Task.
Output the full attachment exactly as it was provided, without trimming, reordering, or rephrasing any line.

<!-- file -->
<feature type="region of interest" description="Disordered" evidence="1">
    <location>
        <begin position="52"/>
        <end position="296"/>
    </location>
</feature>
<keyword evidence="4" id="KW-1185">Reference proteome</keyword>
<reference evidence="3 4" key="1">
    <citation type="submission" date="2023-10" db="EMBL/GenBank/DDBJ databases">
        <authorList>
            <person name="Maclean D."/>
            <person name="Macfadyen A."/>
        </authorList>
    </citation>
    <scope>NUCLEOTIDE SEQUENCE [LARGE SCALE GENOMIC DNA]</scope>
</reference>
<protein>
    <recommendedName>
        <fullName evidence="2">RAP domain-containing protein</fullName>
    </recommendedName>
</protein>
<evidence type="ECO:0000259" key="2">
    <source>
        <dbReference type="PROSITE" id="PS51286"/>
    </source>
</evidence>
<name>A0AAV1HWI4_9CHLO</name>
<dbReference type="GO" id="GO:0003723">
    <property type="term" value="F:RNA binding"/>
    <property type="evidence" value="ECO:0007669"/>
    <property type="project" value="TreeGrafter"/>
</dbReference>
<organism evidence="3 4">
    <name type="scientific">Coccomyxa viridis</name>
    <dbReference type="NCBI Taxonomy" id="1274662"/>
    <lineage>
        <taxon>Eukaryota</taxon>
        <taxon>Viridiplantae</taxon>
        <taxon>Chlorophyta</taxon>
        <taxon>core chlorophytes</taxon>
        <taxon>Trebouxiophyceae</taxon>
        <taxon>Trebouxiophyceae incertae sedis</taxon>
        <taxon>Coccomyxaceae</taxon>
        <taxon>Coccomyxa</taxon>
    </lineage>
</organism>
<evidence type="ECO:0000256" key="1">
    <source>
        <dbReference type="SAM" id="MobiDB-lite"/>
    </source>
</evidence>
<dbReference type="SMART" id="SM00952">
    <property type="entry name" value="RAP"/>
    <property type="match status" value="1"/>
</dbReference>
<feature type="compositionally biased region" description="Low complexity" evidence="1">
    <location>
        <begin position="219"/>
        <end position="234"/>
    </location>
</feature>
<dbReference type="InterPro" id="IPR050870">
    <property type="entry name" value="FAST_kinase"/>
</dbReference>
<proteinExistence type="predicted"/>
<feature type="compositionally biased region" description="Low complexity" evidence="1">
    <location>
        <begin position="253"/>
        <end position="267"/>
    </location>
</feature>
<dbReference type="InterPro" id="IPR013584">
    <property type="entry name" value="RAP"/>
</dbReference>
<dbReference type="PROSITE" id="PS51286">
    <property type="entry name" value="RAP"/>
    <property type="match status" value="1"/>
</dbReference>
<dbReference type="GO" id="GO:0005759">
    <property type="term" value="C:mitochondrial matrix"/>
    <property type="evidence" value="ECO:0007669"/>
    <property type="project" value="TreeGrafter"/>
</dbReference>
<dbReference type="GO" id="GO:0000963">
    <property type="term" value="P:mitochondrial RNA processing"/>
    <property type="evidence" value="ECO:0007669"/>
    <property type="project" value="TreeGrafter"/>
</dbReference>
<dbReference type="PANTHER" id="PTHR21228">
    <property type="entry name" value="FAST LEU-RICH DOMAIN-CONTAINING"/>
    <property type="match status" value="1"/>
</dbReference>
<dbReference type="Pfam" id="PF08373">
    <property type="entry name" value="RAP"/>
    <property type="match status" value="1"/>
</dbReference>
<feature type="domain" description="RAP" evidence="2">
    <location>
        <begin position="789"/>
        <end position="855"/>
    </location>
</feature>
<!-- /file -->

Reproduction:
<feature type="region of interest" description="Disordered" evidence="1">
    <location>
        <begin position="52"/>
        <end position="296"/>
    </location>
</feature>
<keyword evidence="4" id="KW-1185">Reference proteome</keyword>
<reference evidence="3 4" key="1">
    <citation type="submission" date="2023-10" db="EMBL/GenBank/DDBJ databases">
        <authorList>
            <person name="Maclean D."/>
            <person name="Macfadyen A."/>
        </authorList>
    </citation>
    <scope>NUCLEOTIDE SEQUENCE [LARGE SCALE GENOMIC DNA]</scope>
</reference>
<protein>
    <recommendedName>
        <fullName evidence="2">RAP domain-containing protein</fullName>
    </recommendedName>
</protein>
<evidence type="ECO:0000259" key="2">
    <source>
        <dbReference type="PROSITE" id="PS51286"/>
    </source>
</evidence>
<name>A0AAV1HWI4_9CHLO</name>
<dbReference type="GO" id="GO:0003723">
    <property type="term" value="F:RNA binding"/>
    <property type="evidence" value="ECO:0007669"/>
    <property type="project" value="TreeGrafter"/>
</dbReference>
<organism evidence="3 4">
    <name type="scientific">Coccomyxa viridis</name>
    <dbReference type="NCBI Taxonomy" id="1274662"/>
    <lineage>
        <taxon>Eukaryota</taxon>
        <taxon>Viridiplantae</taxon>
        <taxon>Chlorophyta</taxon>
        <taxon>core chlorophytes</taxon>
        <taxon>Trebouxiophyceae</taxon>
        <taxon>Trebouxiophyceae incertae sedis</taxon>
        <taxon>Coccomyxaceae</taxon>
        <taxon>Coccomyxa</taxon>
    </lineage>
</organism>
<evidence type="ECO:0000256" key="1">
    <source>
        <dbReference type="SAM" id="MobiDB-lite"/>
    </source>
</evidence>
<dbReference type="SMART" id="SM00952">
    <property type="entry name" value="RAP"/>
    <property type="match status" value="1"/>
</dbReference>
<feature type="compositionally biased region" description="Low complexity" evidence="1">
    <location>
        <begin position="219"/>
        <end position="234"/>
    </location>
</feature>
<dbReference type="InterPro" id="IPR050870">
    <property type="entry name" value="FAST_kinase"/>
</dbReference>
<proteinExistence type="predicted"/>
<feature type="compositionally biased region" description="Low complexity" evidence="1">
    <location>
        <begin position="253"/>
        <end position="267"/>
    </location>
</feature>
<dbReference type="InterPro" id="IPR013584">
    <property type="entry name" value="RAP"/>
</dbReference>
<dbReference type="PROSITE" id="PS51286">
    <property type="entry name" value="RAP"/>
    <property type="match status" value="1"/>
</dbReference>
<dbReference type="GO" id="GO:0005759">
    <property type="term" value="C:mitochondrial matrix"/>
    <property type="evidence" value="ECO:0007669"/>
    <property type="project" value="TreeGrafter"/>
</dbReference>
<dbReference type="GO" id="GO:0000963">
    <property type="term" value="P:mitochondrial RNA processing"/>
    <property type="evidence" value="ECO:0007669"/>
    <property type="project" value="TreeGrafter"/>
</dbReference>
<dbReference type="PANTHER" id="PTHR21228">
    <property type="entry name" value="FAST LEU-RICH DOMAIN-CONTAINING"/>
    <property type="match status" value="1"/>
</dbReference>
<dbReference type="Pfam" id="PF08373">
    <property type="entry name" value="RAP"/>
    <property type="match status" value="1"/>
</dbReference>
<feature type="domain" description="RAP" evidence="2">
    <location>
        <begin position="789"/>
        <end position="855"/>
    </location>
</feature>